Beyond Tech: Policymaking in a Digital Age
Jennifer Pahlka

Thank you for writing about this topic! We need more discussions surrounding the expansion of user-centered science into the social and political realms. This method pioneered by the tech industry is by no means exclusive to it — we’re in the midst of an institutional revolution through which design thinking and user data will surmount as the most prevalent and successful form of resolving long withstanding societal problems.

Democracy in its current state is at war between ideological divides and private interests without the ability to move fast, test, and iterate on policy. By increasing democratic efficiency through a scientific approach, we can hopefully optimize democracy by uncovering problems, defining goals, and measuring success to produce tangible value for all citizens.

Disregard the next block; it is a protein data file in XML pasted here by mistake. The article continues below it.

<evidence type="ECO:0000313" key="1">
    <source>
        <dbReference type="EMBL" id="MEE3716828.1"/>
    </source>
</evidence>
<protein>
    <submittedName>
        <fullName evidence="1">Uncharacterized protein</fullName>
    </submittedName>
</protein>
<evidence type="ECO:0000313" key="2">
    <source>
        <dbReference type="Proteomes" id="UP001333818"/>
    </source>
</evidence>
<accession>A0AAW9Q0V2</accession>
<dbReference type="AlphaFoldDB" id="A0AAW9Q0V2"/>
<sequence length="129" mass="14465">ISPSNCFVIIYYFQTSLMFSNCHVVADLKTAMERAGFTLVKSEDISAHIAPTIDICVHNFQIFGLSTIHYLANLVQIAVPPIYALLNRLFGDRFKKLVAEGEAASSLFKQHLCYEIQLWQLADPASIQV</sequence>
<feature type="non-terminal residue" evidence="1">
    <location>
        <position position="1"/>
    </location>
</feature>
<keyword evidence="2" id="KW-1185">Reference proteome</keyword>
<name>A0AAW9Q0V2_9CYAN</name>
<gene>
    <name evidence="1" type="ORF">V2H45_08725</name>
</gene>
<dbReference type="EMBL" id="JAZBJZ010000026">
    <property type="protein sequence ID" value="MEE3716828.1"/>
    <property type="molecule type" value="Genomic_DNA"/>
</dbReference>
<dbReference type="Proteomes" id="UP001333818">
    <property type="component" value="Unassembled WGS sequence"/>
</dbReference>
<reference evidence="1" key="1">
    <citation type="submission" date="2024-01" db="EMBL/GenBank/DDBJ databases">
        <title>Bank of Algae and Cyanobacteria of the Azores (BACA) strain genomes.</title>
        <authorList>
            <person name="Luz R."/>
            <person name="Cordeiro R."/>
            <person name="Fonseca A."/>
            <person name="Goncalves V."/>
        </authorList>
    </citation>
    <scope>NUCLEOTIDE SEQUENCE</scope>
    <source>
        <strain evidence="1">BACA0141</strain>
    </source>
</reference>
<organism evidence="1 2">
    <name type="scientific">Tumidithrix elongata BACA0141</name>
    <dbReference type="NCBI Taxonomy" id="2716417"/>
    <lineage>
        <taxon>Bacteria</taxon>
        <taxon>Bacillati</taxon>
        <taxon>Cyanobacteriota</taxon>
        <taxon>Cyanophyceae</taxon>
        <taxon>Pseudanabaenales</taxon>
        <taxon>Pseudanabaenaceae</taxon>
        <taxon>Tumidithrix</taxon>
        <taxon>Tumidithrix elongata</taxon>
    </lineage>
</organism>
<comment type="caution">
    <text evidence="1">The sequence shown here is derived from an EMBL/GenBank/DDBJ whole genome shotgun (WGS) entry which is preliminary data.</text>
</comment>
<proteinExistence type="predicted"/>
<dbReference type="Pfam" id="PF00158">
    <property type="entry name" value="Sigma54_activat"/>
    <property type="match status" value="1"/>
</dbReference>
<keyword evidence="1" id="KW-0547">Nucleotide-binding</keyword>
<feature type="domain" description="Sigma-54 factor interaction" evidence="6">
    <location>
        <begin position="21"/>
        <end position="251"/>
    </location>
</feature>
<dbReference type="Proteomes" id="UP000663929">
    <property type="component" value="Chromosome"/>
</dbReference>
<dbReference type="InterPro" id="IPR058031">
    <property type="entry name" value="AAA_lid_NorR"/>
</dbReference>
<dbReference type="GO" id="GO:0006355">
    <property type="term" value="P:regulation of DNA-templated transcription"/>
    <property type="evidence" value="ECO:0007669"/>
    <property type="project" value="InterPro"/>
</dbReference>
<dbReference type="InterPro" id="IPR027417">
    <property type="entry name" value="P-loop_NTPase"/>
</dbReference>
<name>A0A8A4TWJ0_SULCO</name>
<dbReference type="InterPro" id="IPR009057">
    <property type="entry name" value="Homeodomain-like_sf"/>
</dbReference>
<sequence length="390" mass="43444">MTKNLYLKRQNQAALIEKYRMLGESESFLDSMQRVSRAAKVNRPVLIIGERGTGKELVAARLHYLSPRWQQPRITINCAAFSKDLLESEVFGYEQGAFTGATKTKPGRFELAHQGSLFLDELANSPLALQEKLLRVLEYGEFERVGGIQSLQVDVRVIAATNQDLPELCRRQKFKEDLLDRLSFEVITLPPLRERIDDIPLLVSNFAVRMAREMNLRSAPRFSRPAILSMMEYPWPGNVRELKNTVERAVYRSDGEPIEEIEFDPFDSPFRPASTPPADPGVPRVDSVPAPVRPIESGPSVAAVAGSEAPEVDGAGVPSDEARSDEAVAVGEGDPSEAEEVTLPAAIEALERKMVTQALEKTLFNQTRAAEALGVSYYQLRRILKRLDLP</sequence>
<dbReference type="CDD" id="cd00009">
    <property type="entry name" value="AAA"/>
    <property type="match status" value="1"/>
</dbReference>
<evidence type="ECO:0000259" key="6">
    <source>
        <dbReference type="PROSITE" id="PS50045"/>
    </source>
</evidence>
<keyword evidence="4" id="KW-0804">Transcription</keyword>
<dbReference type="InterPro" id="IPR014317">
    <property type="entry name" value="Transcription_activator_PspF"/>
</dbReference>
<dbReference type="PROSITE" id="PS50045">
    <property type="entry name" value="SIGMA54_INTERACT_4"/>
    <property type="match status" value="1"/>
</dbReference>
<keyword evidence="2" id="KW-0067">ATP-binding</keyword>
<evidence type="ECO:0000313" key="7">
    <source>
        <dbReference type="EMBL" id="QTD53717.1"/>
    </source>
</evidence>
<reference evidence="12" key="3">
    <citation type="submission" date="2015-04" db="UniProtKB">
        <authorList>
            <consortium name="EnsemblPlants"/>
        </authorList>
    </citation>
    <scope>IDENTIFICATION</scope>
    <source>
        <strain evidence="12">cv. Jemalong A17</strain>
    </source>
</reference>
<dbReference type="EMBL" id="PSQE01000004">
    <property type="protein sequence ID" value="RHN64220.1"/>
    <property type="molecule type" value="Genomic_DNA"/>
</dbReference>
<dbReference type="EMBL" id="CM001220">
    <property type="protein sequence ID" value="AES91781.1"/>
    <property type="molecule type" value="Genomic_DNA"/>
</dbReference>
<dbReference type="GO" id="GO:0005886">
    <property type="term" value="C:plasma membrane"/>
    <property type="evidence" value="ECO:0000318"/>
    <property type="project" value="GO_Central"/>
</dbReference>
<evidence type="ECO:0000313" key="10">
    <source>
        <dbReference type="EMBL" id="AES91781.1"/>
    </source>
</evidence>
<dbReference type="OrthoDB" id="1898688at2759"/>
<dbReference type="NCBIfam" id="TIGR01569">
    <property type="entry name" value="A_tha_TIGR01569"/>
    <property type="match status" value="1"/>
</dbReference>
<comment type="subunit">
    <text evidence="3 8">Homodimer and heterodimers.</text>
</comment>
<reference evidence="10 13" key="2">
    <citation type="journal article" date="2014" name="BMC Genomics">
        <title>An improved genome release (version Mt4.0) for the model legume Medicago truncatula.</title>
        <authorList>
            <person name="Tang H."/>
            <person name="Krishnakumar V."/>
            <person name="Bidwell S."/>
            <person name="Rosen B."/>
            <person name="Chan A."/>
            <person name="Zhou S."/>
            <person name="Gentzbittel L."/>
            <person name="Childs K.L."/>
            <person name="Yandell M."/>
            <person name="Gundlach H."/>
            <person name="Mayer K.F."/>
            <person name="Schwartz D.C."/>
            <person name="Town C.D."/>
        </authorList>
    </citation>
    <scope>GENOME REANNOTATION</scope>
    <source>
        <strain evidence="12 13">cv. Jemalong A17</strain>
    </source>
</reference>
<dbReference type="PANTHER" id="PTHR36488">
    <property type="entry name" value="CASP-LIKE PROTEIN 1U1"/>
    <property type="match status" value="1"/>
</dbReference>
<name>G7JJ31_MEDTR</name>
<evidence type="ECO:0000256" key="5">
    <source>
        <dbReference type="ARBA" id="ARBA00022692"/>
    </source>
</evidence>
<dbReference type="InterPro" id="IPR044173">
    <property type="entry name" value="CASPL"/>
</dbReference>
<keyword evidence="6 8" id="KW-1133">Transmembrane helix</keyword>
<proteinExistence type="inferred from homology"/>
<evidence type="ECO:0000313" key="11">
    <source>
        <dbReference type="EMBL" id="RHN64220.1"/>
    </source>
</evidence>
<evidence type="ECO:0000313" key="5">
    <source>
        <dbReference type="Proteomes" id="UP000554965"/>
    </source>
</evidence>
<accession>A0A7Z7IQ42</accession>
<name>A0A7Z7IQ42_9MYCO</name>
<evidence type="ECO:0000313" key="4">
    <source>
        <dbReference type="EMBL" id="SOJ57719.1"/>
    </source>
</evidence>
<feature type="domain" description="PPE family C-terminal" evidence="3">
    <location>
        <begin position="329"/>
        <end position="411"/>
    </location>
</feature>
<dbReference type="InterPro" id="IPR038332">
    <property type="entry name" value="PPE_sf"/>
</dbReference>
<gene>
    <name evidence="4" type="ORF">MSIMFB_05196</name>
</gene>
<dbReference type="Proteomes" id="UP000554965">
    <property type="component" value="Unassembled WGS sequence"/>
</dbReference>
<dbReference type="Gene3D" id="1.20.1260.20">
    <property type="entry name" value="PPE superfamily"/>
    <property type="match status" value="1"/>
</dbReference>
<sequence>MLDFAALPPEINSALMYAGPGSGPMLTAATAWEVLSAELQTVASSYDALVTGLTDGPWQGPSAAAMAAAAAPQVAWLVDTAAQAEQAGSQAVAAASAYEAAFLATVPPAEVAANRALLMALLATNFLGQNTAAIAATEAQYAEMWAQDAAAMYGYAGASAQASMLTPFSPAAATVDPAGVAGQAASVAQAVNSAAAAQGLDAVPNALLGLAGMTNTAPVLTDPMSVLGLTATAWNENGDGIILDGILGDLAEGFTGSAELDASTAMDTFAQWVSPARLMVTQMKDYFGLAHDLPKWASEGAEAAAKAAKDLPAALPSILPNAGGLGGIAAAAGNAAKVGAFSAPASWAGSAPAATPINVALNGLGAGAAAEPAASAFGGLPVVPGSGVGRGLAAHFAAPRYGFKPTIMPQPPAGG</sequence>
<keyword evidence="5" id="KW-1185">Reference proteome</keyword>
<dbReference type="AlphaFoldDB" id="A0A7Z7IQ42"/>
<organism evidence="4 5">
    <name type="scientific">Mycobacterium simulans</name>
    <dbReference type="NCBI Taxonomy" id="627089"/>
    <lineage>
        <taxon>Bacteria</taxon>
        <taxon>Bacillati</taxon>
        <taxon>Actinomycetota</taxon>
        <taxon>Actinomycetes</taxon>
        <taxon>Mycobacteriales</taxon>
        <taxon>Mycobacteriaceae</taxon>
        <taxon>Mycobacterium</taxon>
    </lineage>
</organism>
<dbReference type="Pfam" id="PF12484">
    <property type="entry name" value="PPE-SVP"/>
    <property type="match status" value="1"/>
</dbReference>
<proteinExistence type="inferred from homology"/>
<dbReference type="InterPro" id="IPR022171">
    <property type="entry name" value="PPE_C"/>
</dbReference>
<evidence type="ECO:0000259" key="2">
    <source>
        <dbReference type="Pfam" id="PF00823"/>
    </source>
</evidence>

Although Code for America is surely moving in this direction, we must first understand and further define the purpose of government in the digital age and cannot be afraid of disrupting legacy processes. While the user-centered method applied within the technology space acknowledges that not *every* user’s desires can be addressed and implemented, public policy cannot afford such luxury. Policy must serve the best interest of every individual in society, and therefore presents a rather large obstacle for this approach to address.

In order to truly implement and redesign a user-centered government, we must first break away from neoliberal policymaking and dismantle the grasp of big business to leverage government as a true service to the people. If we can somehow overcome this feat, then we are on the verge of a new form of democratic society!